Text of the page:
Microsoft have followed up the announcement of the Surface tablets with the introduction of Windows Phone 8, which was unveiled at the Windows Phone Summit in San Francisco yesterday.
The latest edition of the Windows Phone OS won’t be available until later this year but it will be built along the same lines as the Windows 8 desktop operating system. Windows Phone 8 will be able to run applications coded in C++ for the first time and will also allow the use of Direct3D for gaming and other apps.
Multi-core support will be a feature, as will Bitlocker and support for a wider range of GPUs. Unfortunately existing handsets will not be able to run Windows Phone 8 since most of the changes are related to hardware that current phones don’t have. Software development for Windows Phone 7 will allow the apps to run on the newer OS but it won’t necessarily work in the other direction.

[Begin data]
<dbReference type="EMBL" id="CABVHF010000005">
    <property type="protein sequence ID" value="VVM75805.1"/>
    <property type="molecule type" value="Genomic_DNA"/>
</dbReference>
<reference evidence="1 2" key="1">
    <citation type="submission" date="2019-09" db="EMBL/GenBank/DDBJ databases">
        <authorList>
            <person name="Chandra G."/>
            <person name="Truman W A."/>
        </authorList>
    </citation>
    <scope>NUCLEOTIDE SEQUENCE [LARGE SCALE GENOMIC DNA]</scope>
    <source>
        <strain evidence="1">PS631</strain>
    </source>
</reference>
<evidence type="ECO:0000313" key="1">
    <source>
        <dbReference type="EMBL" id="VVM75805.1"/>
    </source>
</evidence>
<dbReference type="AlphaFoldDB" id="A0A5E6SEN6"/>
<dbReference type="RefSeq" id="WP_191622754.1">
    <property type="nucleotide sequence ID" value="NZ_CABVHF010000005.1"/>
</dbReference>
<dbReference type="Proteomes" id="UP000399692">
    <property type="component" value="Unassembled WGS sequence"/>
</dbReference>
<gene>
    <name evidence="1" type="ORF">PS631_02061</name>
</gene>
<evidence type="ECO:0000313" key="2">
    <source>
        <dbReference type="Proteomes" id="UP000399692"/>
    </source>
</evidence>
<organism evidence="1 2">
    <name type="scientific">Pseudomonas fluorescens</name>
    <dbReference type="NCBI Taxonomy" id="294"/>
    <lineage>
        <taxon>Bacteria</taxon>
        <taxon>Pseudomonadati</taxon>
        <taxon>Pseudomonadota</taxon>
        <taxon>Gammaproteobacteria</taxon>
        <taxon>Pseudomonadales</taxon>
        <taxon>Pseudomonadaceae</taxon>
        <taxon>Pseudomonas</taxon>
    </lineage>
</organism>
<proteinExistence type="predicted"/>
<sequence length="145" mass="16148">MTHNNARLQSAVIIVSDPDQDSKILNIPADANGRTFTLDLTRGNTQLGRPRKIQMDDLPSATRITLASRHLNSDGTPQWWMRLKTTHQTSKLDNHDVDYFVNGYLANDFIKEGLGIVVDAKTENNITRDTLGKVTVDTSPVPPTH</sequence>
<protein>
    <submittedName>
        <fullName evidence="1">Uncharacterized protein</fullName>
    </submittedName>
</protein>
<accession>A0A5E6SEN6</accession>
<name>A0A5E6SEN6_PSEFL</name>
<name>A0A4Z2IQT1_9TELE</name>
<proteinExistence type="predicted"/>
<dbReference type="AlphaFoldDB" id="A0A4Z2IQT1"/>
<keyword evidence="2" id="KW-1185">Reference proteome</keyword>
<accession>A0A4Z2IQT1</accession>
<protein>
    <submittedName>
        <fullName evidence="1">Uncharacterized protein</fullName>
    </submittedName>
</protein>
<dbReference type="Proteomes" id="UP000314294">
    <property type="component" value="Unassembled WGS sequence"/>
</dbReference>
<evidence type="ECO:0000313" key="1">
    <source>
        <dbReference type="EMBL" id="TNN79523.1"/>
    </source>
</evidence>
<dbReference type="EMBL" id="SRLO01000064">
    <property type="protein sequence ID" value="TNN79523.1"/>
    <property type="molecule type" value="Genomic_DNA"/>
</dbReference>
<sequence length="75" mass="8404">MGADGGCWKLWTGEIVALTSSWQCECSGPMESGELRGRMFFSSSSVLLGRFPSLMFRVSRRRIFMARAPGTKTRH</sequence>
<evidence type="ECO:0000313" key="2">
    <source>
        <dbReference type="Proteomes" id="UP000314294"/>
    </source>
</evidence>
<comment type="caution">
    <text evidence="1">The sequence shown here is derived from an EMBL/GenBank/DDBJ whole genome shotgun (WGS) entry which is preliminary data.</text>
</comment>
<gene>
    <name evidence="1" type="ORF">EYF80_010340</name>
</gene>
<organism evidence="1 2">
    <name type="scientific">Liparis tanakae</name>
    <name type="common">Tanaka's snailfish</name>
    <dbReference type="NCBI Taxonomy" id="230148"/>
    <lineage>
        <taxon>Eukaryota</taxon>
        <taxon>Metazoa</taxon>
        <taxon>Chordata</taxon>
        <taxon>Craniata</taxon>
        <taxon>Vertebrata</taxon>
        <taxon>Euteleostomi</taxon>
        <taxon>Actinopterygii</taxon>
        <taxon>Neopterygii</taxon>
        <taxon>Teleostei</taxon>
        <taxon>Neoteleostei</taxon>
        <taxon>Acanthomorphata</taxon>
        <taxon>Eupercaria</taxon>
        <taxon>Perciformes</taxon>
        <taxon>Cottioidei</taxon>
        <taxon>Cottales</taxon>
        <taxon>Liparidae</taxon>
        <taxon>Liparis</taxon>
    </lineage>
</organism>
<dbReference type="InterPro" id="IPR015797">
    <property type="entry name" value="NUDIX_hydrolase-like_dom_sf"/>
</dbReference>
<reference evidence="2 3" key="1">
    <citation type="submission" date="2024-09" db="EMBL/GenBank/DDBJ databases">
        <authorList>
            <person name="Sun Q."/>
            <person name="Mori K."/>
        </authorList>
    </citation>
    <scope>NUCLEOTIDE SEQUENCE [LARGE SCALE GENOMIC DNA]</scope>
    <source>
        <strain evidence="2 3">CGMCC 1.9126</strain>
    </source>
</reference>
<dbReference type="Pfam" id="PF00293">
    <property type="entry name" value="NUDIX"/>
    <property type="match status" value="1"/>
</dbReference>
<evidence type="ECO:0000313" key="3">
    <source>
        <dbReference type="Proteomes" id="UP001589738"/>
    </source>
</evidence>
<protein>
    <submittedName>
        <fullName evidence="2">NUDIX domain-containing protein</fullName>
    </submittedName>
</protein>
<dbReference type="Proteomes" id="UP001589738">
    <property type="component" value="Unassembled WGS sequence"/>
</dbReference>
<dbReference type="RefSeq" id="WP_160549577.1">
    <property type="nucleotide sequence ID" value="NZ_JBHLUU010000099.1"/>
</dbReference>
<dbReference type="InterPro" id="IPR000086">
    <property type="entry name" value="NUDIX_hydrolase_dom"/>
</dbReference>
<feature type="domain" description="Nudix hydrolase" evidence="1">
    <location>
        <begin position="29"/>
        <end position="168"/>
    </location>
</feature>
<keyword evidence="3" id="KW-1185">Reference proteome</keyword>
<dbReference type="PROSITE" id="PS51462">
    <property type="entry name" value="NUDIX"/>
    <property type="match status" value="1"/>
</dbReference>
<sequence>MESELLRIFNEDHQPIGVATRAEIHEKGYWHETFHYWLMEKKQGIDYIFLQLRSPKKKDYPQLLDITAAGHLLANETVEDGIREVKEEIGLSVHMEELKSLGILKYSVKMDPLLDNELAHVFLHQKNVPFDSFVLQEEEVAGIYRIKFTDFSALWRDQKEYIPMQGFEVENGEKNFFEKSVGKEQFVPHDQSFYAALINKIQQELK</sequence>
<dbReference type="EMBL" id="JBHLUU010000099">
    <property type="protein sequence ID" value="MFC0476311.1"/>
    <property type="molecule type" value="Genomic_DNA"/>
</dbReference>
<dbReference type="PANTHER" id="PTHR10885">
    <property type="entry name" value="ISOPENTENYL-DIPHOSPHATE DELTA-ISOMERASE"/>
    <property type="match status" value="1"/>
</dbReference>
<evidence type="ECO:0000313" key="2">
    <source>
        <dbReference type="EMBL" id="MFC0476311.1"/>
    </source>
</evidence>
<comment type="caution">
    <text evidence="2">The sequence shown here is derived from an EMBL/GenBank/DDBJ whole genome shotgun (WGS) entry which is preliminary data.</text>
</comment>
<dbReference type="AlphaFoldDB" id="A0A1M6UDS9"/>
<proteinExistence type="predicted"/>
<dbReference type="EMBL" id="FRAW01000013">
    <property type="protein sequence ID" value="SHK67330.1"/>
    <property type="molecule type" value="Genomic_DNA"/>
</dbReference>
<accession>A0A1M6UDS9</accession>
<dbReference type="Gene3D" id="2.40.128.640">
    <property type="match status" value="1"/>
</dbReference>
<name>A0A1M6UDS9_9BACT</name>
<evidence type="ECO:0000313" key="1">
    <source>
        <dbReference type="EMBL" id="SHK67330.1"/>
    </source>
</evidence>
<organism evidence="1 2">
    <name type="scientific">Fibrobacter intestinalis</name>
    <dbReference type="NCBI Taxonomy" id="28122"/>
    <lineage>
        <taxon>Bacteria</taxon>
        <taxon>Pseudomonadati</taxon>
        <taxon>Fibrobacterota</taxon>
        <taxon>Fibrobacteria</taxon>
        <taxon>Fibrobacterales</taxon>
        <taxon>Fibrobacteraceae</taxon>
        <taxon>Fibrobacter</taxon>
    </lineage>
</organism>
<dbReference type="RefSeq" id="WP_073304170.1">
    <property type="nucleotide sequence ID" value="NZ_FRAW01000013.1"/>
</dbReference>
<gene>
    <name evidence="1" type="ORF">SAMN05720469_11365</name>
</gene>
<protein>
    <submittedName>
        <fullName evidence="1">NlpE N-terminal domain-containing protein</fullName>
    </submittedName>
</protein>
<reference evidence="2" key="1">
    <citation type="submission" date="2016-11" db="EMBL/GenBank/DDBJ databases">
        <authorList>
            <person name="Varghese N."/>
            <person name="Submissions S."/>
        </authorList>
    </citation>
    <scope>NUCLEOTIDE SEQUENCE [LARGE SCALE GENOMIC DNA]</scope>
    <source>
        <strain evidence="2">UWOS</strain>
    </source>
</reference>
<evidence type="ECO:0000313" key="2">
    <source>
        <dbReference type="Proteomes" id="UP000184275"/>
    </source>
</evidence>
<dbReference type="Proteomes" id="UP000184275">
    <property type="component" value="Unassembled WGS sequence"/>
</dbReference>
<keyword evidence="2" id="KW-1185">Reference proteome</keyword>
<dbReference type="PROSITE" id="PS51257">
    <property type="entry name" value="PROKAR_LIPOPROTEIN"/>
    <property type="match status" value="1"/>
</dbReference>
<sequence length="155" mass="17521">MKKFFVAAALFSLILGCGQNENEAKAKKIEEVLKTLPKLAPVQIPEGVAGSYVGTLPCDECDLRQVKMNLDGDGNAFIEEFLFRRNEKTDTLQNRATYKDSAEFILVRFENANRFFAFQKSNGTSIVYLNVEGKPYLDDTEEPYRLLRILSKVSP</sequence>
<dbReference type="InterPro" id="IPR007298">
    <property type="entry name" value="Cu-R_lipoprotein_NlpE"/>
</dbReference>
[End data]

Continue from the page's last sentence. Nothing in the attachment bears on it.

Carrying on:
The announcement of the OS may be bad news for both BlackBerry and Nokia, Microsoft’s Windows Phone partner. The upgraded OS will be able to offer the same enterprise features that have characterised the BlackBerry handsets, which may put RIM in an even worse position that it has been in previously. And, although the OS has yet to release, some buyers may wind up holding off on picking up a new Nokia handset until it does following the revelation that phones like the Lumia 900 will be unable to upgrade to Windows Phone 8.
Nokia will “..bring the elements of WP8 to Lumia 900 that aren’t tied to the new hardware”, according to a Tweet from Nokia’s US Twitter account, however.
Source: Ars Technica